We chose kakkonto (Gegentang in Chinese), which is the most widely used Kampo formula in Japan , and keishikabushito (Guizhijiafuzitang in Chinese), which contains Processed aconite root (has to be paid attention in clinical practice because of toxic components though it has been processed) as study formulas. Regarding the contents of 8 characteristic components in the kakkonto decoction and 6 toxic components (Figure 1) in the keishikabushito decoction as indices, and with extraction and detoxification effects equal to those of the conventional decocting method as targets, we determined the optimal decocting conditions of the new decocting method for the two formulas with Response Surface Methods (RSMs)  to validate the feasibility and safety of this new decocting method.
Figure 1. The detoxification of diterpene alkaloids by two-step hydrolysis.
2. MATERIALS AND METHODS
2.1. Crude Materials and Chemicals
Kakkonto (daily dose) : We used the same crude drugs (Pueraria root 4 g, Ephedra herb 3 g, Jujube 3 g, Cinnamon bark 2 g, Peony root 2 g, Glycyrrhiza 2 g, Ginger 2 g) followed our previous methods [8,9].
Keishikabushito (daily dose): Cinnamon bark 3 g (Cinnamomum cassia Blume, Lot No. 002811006), Jujube 4 g (Zizyphus jujube Miller var. inermis Rehder, Lot No. 007111015), Peony root 3 g (Paeonia lactiflora Pallas, Lot No. 005311009), Glycyrrhiza 2 g (Glycyrrhiza uralensis Fisher, Lot No. 002011023), and Ginger 1 g (Zingiber officinale Roscoe, Lot No. 005812002) were purchased from Tochimoto Tenkaido (Osaka, Japan); Processed aconite root 1 g (Aconitum carmichaeli Debeaux, Lot No. B2L0514, Processed aconite root 3 in the Japanese Pharmacopoeia, 16th edition, JP16) was purchased from Uchida Wakanyaku Co. Ltd. (Tokyo, Japan).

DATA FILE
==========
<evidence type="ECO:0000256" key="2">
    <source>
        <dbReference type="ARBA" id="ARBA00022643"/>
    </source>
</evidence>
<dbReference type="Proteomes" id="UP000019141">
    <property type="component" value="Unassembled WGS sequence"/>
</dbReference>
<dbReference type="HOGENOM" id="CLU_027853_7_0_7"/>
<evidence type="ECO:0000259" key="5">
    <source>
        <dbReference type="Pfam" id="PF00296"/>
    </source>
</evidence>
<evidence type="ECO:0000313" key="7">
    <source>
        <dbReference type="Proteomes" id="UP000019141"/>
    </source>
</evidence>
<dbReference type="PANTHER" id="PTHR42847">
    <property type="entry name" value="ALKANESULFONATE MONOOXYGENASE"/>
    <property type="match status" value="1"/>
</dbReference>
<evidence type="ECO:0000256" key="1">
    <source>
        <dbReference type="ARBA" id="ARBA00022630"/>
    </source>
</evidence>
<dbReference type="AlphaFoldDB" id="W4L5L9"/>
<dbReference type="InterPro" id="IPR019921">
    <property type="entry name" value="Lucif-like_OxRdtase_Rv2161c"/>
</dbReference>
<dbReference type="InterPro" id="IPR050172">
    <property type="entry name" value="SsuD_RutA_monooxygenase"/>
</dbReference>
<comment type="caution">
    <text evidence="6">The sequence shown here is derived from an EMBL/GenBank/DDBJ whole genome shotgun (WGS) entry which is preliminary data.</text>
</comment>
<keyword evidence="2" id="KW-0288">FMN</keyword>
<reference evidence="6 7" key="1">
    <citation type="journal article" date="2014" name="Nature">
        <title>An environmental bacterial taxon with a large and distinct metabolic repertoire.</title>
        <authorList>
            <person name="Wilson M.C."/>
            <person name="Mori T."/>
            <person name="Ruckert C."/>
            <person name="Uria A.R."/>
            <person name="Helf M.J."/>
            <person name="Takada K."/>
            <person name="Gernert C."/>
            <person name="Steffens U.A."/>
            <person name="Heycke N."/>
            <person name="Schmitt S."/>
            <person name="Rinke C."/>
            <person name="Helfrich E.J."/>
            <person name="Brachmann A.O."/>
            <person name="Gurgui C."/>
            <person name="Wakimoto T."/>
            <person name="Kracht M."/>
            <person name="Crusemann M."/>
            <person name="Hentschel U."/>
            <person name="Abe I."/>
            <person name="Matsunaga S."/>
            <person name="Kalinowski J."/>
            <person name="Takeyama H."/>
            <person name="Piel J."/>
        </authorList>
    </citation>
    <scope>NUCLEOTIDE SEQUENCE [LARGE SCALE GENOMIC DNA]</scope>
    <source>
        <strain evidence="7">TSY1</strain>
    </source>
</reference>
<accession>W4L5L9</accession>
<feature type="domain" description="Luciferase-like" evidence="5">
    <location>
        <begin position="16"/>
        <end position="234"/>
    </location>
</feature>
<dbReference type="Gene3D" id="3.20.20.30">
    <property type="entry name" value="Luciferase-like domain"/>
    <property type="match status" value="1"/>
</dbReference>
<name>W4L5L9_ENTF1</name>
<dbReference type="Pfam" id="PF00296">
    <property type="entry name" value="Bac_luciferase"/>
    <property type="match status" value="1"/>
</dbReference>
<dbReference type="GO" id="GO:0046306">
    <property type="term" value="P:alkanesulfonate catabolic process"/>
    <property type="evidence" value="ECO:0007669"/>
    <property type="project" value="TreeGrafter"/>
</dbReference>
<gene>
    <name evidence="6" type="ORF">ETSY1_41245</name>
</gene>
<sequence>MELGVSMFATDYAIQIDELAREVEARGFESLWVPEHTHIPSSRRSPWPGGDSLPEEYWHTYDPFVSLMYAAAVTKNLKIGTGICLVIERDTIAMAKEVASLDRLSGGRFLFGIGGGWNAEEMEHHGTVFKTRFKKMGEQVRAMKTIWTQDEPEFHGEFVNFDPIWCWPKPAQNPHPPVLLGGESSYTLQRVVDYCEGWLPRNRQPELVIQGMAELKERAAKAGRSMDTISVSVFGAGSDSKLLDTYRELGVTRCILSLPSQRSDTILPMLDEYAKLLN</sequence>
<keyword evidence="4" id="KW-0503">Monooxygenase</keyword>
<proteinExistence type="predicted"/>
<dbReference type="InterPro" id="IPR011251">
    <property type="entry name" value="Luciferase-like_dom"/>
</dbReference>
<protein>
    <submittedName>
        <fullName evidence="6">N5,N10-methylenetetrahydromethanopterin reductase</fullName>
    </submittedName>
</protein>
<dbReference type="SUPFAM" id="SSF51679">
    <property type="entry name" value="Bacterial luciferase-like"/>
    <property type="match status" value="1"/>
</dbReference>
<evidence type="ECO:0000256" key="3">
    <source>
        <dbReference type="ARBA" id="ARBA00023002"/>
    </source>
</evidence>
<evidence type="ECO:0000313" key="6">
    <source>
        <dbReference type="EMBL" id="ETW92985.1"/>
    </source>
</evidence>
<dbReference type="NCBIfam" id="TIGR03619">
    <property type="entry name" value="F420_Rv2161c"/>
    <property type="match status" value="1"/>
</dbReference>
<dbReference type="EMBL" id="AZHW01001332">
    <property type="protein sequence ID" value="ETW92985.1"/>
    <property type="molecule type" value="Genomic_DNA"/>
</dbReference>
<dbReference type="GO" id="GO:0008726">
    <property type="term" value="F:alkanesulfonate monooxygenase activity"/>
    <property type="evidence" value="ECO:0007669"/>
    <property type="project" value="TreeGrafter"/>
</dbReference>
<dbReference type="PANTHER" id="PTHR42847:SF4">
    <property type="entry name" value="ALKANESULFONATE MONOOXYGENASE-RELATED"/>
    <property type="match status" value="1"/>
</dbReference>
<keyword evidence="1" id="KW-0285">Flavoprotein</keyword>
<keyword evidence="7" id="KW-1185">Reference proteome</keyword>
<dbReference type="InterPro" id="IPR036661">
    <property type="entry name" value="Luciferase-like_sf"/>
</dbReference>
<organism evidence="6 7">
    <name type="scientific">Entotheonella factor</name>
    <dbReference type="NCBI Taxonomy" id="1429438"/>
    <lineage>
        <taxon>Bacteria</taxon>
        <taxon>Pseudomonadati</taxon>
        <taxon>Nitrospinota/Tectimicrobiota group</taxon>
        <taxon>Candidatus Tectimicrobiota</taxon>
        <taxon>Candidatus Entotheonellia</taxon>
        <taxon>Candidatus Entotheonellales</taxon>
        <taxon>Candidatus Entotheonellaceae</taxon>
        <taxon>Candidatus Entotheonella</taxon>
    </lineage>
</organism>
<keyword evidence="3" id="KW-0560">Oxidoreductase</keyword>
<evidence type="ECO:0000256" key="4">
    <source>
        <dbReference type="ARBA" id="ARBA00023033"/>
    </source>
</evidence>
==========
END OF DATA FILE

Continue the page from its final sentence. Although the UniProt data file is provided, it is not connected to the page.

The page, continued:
The standard compounds paeoniflorin, puerarin, glycyrrhizic acid, cinnamic acid, cinnamaldehyde, 6-gingerol, aconitine, mesaconitine, hypaconitine and benzoylmesaconine were purchased from Wako Pure Chemical Industries, Ltd. (Tokyo, Japan). The standard compounds ephedrine hydrochloride, pseudoephedrine hydrochloride, benzoylaconine and benzoylhypaconine were purchased from Zelang (China). Acetonitrile (HPLC grade) was from Sigma-Aldrich (Tokyo, Japan). Methanol (HPLC grade), phosphoric acid, ammonium acetate, aqueous ammonia, 37% hydrochloric acid, diethyl ether and ethyl acetate were from Wako. Distilled water was prepared by the purification system of Millipore. Tap water (pH 7.2; 24.7 mg/L Ca2+, 6.3 mg/L Mg2+, measured with a polarized Zeeman atomic absorption spectrometer, Z-5300, Hitachi, Japan) was used to prepare the decoction.
2.2. Instruments and Chromatographic Conditions
A MRO-JV200 microwave oven (Hitachi, Japan) and XCK-1000 teapot (Hario Glass, Japan) were used in the new decocting method, and an HMJ3-1000W electric decocting device (Hario Glass, Japan) was used in the conventional decocting method.
The analysis was performed on an HPLC system (Shimadzu, Japan) followed our previous methods, including column, mobile phase and gradient elution conditions for the kakkonto decoction . However, the mobile phase for the keishikabushito decoction was composed of A-40 mM ammonium acetate buffer solution (pH 10.0, adjusted with aqueous ammonia) and B-acetonitrile. The gradient elution conditions were as follows (shown as the percentage of B): 0 - 10 min, 22%; 10 - 18 min, 22% - 24%; 18 - 30 min, 24% - 30%; 30 - 34 min, 30% - 38%; and 34 - 70 min, 38% - 56%. The injection volume was 20 μL. The signals were collected at 234 nm.
2.3. Preparation of Kakkonto Decoction Sample
Conventional decocting method: Kakkonto (daily dose) was decocted with the electric decocting device in 500 mL tap water at 600 W for 40 min followed by filtration through gauze. The volume of decoction was adjusted to 600 mL with tap water after cooling to room temperature. The decoction was then filtrated through filter paper under reduced pressure; the subsequent filtrate was retained and filtrated through a 0.45 μm syringe membrane filter before injection.
New decocting method: Kakkonto (daily dose) was decocted with a microwave oven and teapot at 500 W. Water volume from 500 mL to 700 mL and decocting time from 20 min to 40 min were tested in 13 runs by Central Composite Design (CCD) of RSM. Decocting time of Cinnamon bark from 1 min to 15 min was tested in 6 runs by One Factor Design of RSM. The preparations after decocting were same as those in the conventional decocting method.